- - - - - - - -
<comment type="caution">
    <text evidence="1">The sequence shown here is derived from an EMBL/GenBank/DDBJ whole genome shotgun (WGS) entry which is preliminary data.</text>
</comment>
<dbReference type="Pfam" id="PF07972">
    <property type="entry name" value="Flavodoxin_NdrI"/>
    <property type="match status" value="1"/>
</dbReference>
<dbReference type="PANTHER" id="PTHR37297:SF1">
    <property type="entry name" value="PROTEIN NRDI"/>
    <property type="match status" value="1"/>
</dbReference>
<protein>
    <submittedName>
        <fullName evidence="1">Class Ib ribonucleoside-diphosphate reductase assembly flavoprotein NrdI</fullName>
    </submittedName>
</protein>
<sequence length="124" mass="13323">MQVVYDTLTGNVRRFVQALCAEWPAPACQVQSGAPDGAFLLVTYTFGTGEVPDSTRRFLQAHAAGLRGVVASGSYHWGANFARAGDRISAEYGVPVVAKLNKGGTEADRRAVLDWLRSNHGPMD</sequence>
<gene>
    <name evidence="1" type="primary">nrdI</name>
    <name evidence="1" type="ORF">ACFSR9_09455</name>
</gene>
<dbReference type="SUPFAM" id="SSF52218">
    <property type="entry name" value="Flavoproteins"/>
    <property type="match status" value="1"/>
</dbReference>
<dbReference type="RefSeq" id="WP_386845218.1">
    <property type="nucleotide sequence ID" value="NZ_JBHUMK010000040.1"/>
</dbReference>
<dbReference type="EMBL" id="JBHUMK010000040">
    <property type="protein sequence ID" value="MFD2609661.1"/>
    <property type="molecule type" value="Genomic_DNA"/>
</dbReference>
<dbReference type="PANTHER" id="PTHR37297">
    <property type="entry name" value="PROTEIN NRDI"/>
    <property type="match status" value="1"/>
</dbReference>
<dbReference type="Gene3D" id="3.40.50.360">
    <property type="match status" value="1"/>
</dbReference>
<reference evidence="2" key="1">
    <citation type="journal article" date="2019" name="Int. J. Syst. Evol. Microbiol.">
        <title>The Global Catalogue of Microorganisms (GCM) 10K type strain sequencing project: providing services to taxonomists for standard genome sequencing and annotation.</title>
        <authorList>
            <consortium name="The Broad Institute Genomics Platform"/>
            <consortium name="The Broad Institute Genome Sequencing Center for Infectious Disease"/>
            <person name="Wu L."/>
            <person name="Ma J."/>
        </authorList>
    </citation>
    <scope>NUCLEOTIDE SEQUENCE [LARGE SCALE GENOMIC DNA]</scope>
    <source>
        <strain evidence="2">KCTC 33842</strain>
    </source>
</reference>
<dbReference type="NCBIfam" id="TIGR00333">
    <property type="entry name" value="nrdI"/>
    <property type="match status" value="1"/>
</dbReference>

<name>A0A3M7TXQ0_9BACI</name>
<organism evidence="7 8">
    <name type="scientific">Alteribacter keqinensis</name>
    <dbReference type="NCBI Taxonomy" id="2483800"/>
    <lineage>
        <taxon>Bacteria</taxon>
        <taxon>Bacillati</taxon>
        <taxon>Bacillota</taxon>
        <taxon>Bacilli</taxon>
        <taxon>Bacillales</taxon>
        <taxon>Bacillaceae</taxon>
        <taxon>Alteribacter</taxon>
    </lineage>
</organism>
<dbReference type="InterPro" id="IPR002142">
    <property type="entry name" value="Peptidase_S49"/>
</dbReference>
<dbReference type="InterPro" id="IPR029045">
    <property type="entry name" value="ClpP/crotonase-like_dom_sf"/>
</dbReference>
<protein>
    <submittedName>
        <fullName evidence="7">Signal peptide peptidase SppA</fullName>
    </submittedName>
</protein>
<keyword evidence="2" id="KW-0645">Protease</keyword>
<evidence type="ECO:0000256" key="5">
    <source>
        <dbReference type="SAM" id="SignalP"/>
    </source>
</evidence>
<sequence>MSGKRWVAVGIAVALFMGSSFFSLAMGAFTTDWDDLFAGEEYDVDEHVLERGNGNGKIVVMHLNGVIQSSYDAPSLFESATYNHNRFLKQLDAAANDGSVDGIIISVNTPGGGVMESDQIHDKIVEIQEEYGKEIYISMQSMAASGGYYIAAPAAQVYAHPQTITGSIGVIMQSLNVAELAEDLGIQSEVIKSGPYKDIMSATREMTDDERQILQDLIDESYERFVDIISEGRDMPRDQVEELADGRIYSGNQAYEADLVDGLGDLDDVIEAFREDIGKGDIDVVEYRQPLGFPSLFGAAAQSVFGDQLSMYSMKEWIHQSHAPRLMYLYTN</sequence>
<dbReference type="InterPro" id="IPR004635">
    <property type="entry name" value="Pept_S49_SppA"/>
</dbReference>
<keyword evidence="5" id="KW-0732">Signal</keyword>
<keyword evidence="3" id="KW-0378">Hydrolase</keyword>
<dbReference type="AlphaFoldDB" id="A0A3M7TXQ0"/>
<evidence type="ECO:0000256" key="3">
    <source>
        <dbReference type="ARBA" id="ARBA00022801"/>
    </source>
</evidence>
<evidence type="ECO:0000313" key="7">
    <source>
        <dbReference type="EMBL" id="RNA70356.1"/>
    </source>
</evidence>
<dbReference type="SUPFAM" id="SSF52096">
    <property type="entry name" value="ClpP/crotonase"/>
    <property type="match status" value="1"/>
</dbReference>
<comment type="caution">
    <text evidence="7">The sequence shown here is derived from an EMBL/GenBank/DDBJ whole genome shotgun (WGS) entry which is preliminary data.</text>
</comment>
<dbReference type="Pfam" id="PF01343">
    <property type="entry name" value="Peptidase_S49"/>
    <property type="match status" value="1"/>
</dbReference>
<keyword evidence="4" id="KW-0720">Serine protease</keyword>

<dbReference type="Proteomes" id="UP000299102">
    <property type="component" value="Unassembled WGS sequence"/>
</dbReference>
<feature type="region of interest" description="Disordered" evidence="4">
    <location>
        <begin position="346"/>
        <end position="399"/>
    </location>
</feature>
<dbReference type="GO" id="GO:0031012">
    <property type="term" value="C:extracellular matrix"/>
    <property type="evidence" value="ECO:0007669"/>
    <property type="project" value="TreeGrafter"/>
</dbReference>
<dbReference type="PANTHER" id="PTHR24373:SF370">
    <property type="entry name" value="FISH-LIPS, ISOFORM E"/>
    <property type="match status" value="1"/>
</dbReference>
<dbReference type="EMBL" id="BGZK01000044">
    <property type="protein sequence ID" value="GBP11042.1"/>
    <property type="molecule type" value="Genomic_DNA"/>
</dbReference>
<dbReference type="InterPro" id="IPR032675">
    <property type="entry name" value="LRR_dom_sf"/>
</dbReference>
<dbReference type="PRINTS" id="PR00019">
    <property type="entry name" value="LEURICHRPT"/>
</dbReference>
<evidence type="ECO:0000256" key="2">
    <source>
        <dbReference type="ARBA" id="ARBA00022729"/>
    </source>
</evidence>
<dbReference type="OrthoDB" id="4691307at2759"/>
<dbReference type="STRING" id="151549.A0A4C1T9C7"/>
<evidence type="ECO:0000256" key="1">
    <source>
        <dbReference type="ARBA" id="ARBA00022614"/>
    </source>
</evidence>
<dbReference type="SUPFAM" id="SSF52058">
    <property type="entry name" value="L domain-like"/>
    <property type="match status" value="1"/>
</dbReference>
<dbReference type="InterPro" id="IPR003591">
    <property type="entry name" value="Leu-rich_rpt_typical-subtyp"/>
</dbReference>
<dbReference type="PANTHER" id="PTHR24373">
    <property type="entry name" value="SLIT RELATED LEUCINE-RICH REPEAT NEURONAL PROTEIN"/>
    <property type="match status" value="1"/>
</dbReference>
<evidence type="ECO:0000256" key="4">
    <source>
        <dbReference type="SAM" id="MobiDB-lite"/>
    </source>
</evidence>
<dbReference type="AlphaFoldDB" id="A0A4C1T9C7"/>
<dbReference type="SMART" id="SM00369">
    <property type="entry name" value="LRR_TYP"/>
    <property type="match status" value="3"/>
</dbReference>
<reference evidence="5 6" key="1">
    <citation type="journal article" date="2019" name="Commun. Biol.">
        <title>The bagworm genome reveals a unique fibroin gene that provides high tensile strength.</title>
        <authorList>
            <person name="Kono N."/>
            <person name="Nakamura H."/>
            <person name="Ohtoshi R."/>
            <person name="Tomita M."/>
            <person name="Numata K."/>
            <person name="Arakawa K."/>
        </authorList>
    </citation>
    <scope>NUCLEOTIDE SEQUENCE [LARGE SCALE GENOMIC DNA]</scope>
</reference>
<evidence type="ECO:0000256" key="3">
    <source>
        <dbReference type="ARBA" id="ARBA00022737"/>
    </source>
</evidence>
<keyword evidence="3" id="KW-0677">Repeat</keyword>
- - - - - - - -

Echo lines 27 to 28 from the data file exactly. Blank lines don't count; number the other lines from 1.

    <property type="nucleotide sequence ID" value="NZ_JBHUMK010000040.1"/>
</dbReference>